“I don’t know the figures of the new deal,” Jarrett says. “Robert Yates knows what it takes, and the cost is going up. As we add more races and as this sport gets more technically advanced, it creates more positions for more people, more engineers and to make all of this happen, the costs are certainly rising.

“It's amazing to go to our race shops and see what’s taking place since I went there in 1995, and then in 1996 when we ran the two teams out of one very small space. The engine shop was the biggest part of the whole place. Now, it still is, but we have a lot more room for everything else. It’s just incredible the amount of money that it takes to make all of this work.

"Even with the dollars that we talk about, it’s still much cheaper than it is to be involved in any other major-league sport, with the payrolls they have. We’re just kind of catching up in that respect, we’re finally getting caught up in the television side of it, and the sport is getting to the point where it’s very healthy.

“Obviously, UPS sees this as something that could be very beneficial to them and we’re excited to have them on board. We realize it makes us very high profile, but we thought we were that anyway. It’s only going to open up doors for other sponsors, people that do have major dollars to become involved in our sport. It takes every dollar to make all of this happen.”

Jarrett will have the opportunity in less than a month to show if UPS made the right call, as the new television package will potentially bring NASCAR into a lot of homes that haven’t embraced the sport of stock-car racing. As if teams needed any extra incentive to perform well in the Daytona 500, this year’s season-opener will be the initial opportunity for many across the country to learn about NASCAR racing.

“Ever since I got to Robert Yates Racing, the Daytona 500 was not only the biggest race from NASCAR’s standpoint, but it was the biggest race from Robert Yates Racing’s standpoint,” Jarrett says. “We realize there are 35 other races in 2001, but we get excited because we know we have an opportunity to go there and win. Since I’ve been driving at Robert Yates, there hasn’t been a year that I truly didn’t have a chance to win the race. We had cars good enough each and every time to win, and we’ve either won the race or wrecked trying to do it.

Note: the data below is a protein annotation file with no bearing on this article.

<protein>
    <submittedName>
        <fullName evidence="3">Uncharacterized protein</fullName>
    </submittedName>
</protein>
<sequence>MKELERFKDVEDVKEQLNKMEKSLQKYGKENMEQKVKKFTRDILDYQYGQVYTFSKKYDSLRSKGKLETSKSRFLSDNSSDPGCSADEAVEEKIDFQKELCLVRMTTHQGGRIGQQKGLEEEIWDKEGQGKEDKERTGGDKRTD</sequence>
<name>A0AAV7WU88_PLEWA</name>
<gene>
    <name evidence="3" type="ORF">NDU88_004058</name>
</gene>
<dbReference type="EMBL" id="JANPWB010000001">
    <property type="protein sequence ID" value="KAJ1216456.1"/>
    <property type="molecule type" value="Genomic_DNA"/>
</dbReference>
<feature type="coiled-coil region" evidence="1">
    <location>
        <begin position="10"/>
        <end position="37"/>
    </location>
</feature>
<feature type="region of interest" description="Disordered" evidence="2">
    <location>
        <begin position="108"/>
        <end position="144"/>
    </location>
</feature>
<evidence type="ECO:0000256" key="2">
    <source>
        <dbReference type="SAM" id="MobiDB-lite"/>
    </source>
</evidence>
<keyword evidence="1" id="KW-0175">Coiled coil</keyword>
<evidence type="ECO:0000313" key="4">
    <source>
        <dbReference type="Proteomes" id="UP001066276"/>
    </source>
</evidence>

“It’s exciting for us to know the sport has come to this point. I’ve found it pretty cool to be sitting around over the holidays watching football and seeing them talking about the Daytona 500 coming up. That’s something we’ve never had before. That’s exciting for us to know that we’re gathering those new fans. There are people who have never been able to watch us because of the races being on cable or something and they haven’t had that chance. So now they’re getting that chance to watch it and really doing it in a big way. We’re seeing the sport being put in a different light that ever before.

“Now we have to make sure we do our job so we can reap the benefits. It should be just an incredible year from that standpoint.”

Maybe then Jarrett can regain the form that has earned him the nickname, “Mr. Consistency.” In turn, that could lead to a second Winston Cup championship.